2014 Wild Oats Planting SurveyWild Oats subscribers were asked what they planted in 2013 and their intentions for 2014. The 2014 survey included 89 western Canadian farmers cropping 291,000 acres. Responses were received in February.
By: John Duvenaud, Agweek
WINNIPEG, Manitoba — Wild Oats subscribers were asked what they planted in 2013 and their intentions for 2014. The 2014 survey included 89 western Canadian farmers cropping 291,000 acres. Responses were received in February.
The Wild Oats survey shows a transition from wheat, durum and barley into canola. A return to average yields will cause ending stocks to drop for all major crops. Our commercial elevator and rail system will not be as overwhelmed moving supplies during 2014 to ’15.
Canola production, using a five-year average yield, has the potential to reach 16.4 million metric tons, down from 17.9 million last year. Given the larger carryout from the 2013 to ’14 crop year, the market will not be as sensitive to growing conditions with the larger acreage. Available stocks will remain burdensome throughout 2014 to ’15 and basis levels will continue to be relatively wide. Lower production will result in a year-over-year decline in ending stocks and the market will slowly become more correlated with the bean complex.
Barley production has potential to drop to 6.3 million metric tons, compared with 10.2 million in 2013. Using the lower acreage estimate, the function of the domestic barley market will be to ration demand in the 2014 to ’15 crop year. Domestic prices will trade at a premium to world values and the market will need to encourage U.S. corn imports. The barley market will move in line with the U.S. corn market.
Spring wheat, down nearly 20 percent, might be an extreme, but it definitely shows the trend. Stocks will tighten in 2014, which will cause basis levels to narrow. High protein will remain snug, resulting in wider protein premiums. During the summer and fall, the market might incorporate a risk premium because of the uncertainty in production. We are 20 percent sold on the 2014 crop, but will likely advise the bulk of our sales recommendations in the latter half of the crop year.
Durum acres are expected to be down sharply. While this year’s carryout will be sharply above the 10-year average, ending stocks for 2014 to ’15 will be more in line, causing the premium over milling wheat to increase.
The market will be very sensitive to growing conditions, as Canada could experience a sharp year-over-year decline in production. Similar to spring wheat, we are 20 percent sold on the 2014 crop, but we will be patient on marketing recommendations during 2014 to ’15.
Red lentil plantings will be strongly higher, while greens will be flat. Reds have been easier to move all winter. With prices for canola and wheat falling and fertilizer more expensive, pulses are looking better and better. This is the time to bring rotations back into line.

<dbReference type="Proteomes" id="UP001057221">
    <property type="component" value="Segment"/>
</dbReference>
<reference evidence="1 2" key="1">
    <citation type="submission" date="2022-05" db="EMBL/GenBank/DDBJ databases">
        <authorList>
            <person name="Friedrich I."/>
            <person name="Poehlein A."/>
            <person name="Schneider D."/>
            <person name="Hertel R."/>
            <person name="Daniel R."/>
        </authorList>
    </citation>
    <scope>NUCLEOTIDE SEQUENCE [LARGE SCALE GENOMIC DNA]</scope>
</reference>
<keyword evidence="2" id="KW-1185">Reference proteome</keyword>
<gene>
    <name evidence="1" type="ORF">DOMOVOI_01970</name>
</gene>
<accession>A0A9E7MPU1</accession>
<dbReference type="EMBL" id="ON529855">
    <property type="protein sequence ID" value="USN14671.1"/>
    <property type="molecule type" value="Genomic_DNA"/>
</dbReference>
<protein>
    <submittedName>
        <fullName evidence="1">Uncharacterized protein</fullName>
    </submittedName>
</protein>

Flat green plantings suggest there may be a contrarian play here.
Lentil carryovers are already modest and, in any case, old-crop greens don’t compete for the high-end market.
Peas, up by 10 percent, is the same story. Prices aren’t bad, movement at least happens and rotations are important. There is even more of a move into greens after a sharply bigger green crop this past summer. If you’re planting greens, consider doing some contracting. New crop green contracts are available around $7.50 per bushel, while it’s hard to get $5 on yellows.
Canary, up 20 percent, rings about true. New crop contracts are not especially attractive. An increase this big could keep the lid on prices.
Mustard plantings will be sharply higher. Mustard has had relatively stable prices, while most crops hit an air pocket. Carryout stocks will be relatively tight, so we have some room for increased production.
Demand, however, is flat and stable, so any big increase could see prices ease.
Flax production is increasing around the world but Canada is still the most important player. An increase of 70 percent is unlikely but does raise a caution.
New-crop malt barley
Interior bids are in the range of $4 to $4.35 per bushel.
Domestic malting companies have shown sporadic bids as they start to make new crop malt sales. At the same time, grain companies are waiting for farmer commitments before making export sales. Prices on the world market have remained flat throughout the crop year, and it is prudent to start making new crop sales at this time.
The malt barley premium over feed will depend on the quality of the upcoming crop. If Canada has a high-quality crop for the second year in a row, this malt premium will narrow. Domestic maltsters usually show stronger prices in the spring as they secure supplies. During fall, farmers are anxious to move malt barley off the combine and demand becomes saturated.
There are limited homes for old crop. The export market is contending with Australian and Argentine supplies. We might see some additional export business to China during the summer months, but this will depend on companies’ access to rail cars. At this time, exporters do not want to make sales until the logistical situation clears up.
Editor's note: Duvenaud is the publisher of the Wild Oats Grain Market Advisory. For a sample issue, either call 1-800-567-5671, e-mail firstname.lastname@example.org or visit canadagrain.com.